January 5, 2012 - Bend Bulletin - Put Bend's Bridge Creek surface water project to a vote

January 10, 2012
January 5, 2012 - Bend Bulletin - Put Bend's Bridge Creek surface water project to a vote

Put Bend’s Bridge Creek surface water project to a vote

By Toby Bayard
Published: January 05. 2012 4:00AM PST

The Bend City Council will meet at 7 p.m. Jan. 18 at City Hall to adopt a public facilities plan that includes a highly controversial surface water improvement project. Many believe that Bend’s City Council should put the SWIP to a vote so that ratepayers, who must pay for the entire project — currently estimated to cost $68 million — can approve or reject it.

It is true that Bend has invested years studying various options to provide water to its ratepayers. It’s also true that much has recently changed. The SWIP’s original purpose was to replace aging pipes and conform to federal regulations that required surface water be filtered to screen out the microorganism cryptosporidium.

Portland Water Bureau’s Bull Run watershed faced the same regulations. But unlike Bend, its water bureau administrator, David Shaff, launched an aggressive effort to avoid building a $60 million treatment plant that would have been financed entirely through hefty increases in water rates. On Nov. 29, Shaff was granted a precedent-setting variance from federal regulations. Bend officials are still considering whether or not to apply for such a variance. Even if they are granted one, city representatives state they will still push forward with other parts of the multimillion-dollar SWIP.

The question is why? Much of the water that city ratepayers now use comes from wells. Subject matter experts who oppose the SWIP — even the city itself — agree that Bend’s existing wells have the capacity to supply more than 140 percent of the city’s peak day capacity needs; much more groundwater is available if additional wells are drilled. Further, wells are secure from tampering; locked and heavily fenced structures protect them. Conversely, surface water is vulnerable to malicious attack and to the heavy ash and mud flows that result from forest fires. Experts also agree that a forest fire in the Bridge Creek area — the source of SWIP water — will occur, that it’s not a matter of “if” but “when.”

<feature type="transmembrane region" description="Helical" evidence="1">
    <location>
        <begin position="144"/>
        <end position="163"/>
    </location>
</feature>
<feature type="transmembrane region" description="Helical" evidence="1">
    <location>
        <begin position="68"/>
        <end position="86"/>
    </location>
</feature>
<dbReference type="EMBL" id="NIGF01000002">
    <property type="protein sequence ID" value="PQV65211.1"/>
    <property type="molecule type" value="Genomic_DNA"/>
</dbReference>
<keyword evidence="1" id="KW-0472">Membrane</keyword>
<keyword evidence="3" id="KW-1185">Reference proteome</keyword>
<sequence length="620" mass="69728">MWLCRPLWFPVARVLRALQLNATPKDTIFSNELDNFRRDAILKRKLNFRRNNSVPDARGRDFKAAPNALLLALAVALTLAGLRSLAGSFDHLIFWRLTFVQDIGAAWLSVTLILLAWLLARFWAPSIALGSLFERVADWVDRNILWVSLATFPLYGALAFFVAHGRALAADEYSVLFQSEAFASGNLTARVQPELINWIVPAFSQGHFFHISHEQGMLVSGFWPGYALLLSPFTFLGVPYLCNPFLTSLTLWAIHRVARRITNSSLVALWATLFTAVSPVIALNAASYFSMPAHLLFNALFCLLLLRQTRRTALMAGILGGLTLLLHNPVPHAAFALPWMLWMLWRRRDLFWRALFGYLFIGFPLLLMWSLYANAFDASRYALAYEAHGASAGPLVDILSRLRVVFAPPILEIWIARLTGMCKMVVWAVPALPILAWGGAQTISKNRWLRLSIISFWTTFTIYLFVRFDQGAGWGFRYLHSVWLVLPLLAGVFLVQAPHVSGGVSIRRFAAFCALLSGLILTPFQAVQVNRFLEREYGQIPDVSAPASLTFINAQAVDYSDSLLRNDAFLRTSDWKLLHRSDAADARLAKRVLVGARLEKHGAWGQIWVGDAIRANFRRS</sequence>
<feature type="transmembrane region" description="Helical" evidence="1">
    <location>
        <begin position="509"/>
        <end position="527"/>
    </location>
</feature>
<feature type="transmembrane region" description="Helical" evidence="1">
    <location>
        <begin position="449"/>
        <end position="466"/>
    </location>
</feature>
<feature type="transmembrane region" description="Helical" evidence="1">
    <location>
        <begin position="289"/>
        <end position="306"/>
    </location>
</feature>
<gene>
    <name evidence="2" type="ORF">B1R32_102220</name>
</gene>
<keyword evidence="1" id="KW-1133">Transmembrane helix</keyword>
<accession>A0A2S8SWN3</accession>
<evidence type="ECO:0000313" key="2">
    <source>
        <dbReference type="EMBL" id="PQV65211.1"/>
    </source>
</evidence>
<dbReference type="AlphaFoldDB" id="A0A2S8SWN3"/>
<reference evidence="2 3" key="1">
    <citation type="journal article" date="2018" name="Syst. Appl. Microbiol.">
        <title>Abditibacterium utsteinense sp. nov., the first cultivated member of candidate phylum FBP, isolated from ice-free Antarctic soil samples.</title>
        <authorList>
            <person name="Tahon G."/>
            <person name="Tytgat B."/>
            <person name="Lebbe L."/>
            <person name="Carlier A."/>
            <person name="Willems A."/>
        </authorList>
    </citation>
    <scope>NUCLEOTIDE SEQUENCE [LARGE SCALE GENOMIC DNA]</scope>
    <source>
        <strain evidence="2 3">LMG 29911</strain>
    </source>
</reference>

Bend’s ample supply of groundwater provides a comfortable cushion that allows the city to delay the SWIP for years. If it seeks and obtains a variance, it can continue to use both water sources. If it does not, it has the option of “in-stream leasing” its existing surface water — i.e., letting it remain in Tumalo Creek — without losing its future rights to use it. The additional surface water will benefit the Deschutes River Basin and the fish and other wildlife populations it supports.

If Bend’s City Council votes to adopt the PFP, which includes a ratepayer-funded SWIP, it is committing to a project that Bend City Engineer Tom Hickman described — during a recent Bend Planning Commission public hearing — as “a Class 5 estimate; it could cost 100 percent more or 50 percent less.” Should Bend forge ahead with the SWIP when its costs are still high-level estimates? What’s the rush?

Portland’s Water Bureau serves about 586,000 ratepayers. Bend’s serves about 58,000. Yet Portland’s SWIP — now unnecessary — costs about the same as Bend’s. Why? In 2011, Bend commissioned a water system master plan optimization study from the consulting firm Optimatics; it stated that Bend is “fortunate to be located near water sources with excellent quality” with access to “groundwater from the substantial Deschutes Aquifer.” Couldn’t Bend, a more remote, less urban city than Portland, also get a variance from federal regulations and avoid a costly SWIP? Shouldn’t Bend at least slow things down until it better understands its costs and options?

Finally, the consultant Bend used to justify its SWIP over a groundwater-based approach is Nebraska-based HDR. HDR is also the engineering firm Bend contracted with to design the SWIP. Many object strongly to this apparent conflict of interest.

I suggest that Bend’s water ratepayers attend the Jan. 18 City Council meeting and ask that the SWIP be put to a vote.

It’s your money — you should have a say in how it’s being spent.

— Toby Bayard lives in Bend and is a member of the Stop the Drain Campaign.

Published Daily in Bend Oregon by Western Communications, Inc. © 2011


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An aerial view of a body of water.